Greetings to the New Season: Fox

The network upfronts roll on, this time with the fine folks at Fox trotting out their new fall schedule and revealing which new series have been selected to accompany those series which have survived. As of this writing, there are no clips to accompany the descriptions of the new shows, but I’m led to understand that we’ll be getting those in due course, so…oh, wait, scratch that: they just arrived!

Well, with that being the case, you can read the descriptions and check out the clips of what Fox has for us for the upcoming season. Just be sure to let us know what you think about what they’re offering up! Oh, and before you ask, we didn’t forget to include a clip for the last series. They didn’t offer a clip for the last series…but, hell, I don’t even think they’ve cast it yet, so at least they’ve got a good excuse.

MONDAY

8 – 9 PM: HOUSE

9 – 10 PM: LONESTAR: a provocative soap set against the backdrop of big Texas oil, from Chris Keyser and Amy Lippman, the creators of “Party of Five”; Marc Webb, the director of “(500) Days of Summer”; and creator Kyle Killen. Robert / Bob Allen (newcomer James Wolk) is a charismatic and brilliant schemer who has meticulously constructed two lives in two different parts of Texas. He’s juggling two identities and two women in two very different worlds – all under one mountain of lies. As “Bob,” he lives in Houston and is married to Cat (Adrianne Palicki, “Friday Night Lights”), the beautiful daughter of Clint (Jon Voight, 24, “Midnight Cowboy”), the patriarch of an ultra-wealthy Texas oil family. More than 400 miles away in the suburban west Texas town of Midland, he’s “Robert,” living a second life with his sweet, naïve girlfriend, Lindsay (Eloise Mumford, “Mercy,” “Law & Order: SVU”). In Midland, he plays the perfect boyfriend while secretly bilking local investors of their savings. In Houston, he’s a devoted husband, charming Cat and her family to cement his position in the rich family business he aims to clean out. Bob has lived both lives successfully for years without arousing any suspicions…so far.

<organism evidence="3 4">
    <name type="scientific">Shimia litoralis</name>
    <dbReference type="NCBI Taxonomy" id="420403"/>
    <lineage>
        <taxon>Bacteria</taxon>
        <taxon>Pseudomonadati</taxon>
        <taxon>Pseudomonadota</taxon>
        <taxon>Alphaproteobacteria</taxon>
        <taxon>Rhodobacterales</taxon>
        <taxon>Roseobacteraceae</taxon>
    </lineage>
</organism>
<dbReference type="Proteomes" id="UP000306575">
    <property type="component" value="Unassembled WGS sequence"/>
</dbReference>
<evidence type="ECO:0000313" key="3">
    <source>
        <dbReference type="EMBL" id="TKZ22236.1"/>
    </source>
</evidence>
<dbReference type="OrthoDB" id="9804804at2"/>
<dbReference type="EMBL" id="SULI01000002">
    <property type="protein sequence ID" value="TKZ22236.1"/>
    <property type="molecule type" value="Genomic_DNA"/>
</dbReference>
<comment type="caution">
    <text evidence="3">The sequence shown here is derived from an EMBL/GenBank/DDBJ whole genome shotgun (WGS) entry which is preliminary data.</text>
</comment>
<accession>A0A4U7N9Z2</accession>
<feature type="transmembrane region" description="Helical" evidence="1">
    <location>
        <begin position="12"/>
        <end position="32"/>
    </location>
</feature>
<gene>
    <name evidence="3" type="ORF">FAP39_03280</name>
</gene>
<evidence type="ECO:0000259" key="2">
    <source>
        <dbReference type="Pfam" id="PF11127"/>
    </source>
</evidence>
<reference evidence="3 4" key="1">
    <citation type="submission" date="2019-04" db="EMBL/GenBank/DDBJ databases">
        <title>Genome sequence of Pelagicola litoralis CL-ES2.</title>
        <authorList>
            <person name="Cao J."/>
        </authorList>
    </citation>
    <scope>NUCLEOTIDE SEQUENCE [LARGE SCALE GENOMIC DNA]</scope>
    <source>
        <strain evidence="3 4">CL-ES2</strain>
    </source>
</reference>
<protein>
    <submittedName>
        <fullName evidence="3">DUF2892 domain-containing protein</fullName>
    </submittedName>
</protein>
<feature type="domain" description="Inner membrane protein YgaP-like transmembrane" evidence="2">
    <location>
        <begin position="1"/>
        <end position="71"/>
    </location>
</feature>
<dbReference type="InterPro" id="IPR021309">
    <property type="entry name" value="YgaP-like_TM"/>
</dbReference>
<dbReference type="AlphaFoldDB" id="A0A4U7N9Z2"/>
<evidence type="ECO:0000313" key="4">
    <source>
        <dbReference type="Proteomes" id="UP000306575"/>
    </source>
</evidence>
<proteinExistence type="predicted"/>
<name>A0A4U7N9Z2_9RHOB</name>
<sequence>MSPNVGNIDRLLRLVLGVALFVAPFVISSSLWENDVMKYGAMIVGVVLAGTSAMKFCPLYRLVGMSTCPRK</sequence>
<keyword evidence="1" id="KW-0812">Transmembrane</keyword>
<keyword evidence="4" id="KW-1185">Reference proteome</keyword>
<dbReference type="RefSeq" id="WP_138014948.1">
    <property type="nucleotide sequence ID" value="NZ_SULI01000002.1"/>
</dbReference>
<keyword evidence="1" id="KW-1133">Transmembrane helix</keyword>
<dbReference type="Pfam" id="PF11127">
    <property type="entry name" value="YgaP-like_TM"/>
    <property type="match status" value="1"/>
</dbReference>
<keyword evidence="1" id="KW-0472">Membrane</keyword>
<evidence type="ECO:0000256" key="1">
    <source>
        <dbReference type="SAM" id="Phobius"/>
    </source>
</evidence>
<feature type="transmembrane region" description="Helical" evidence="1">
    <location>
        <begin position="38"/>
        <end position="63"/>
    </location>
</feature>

While one brother-in-law, Drew (Bryce Johnson, “Popular,” “The Mentalist”), admires Bob, his other brother-in-law, Trammell (Mark Deklin, “Nip/Tuck,” “Desperate Housewives”), is suspicious of his motives. Bob begins to fear his secret lives may unravel. With the cons closing in on him, Bob is divided by his love for two women; his loyalty to his father and mentor, John (David Keith, “An Officer and a Gentleman,” “The Class”); and his respect for his father-in-law, Clint. Now as he tries to hold his two lives together, while fending off angry investors and the suspicions of those around him, Bob puts it all on the line hoping he can beat the odds, leave the schemes behind and keep two separate relationships afloat.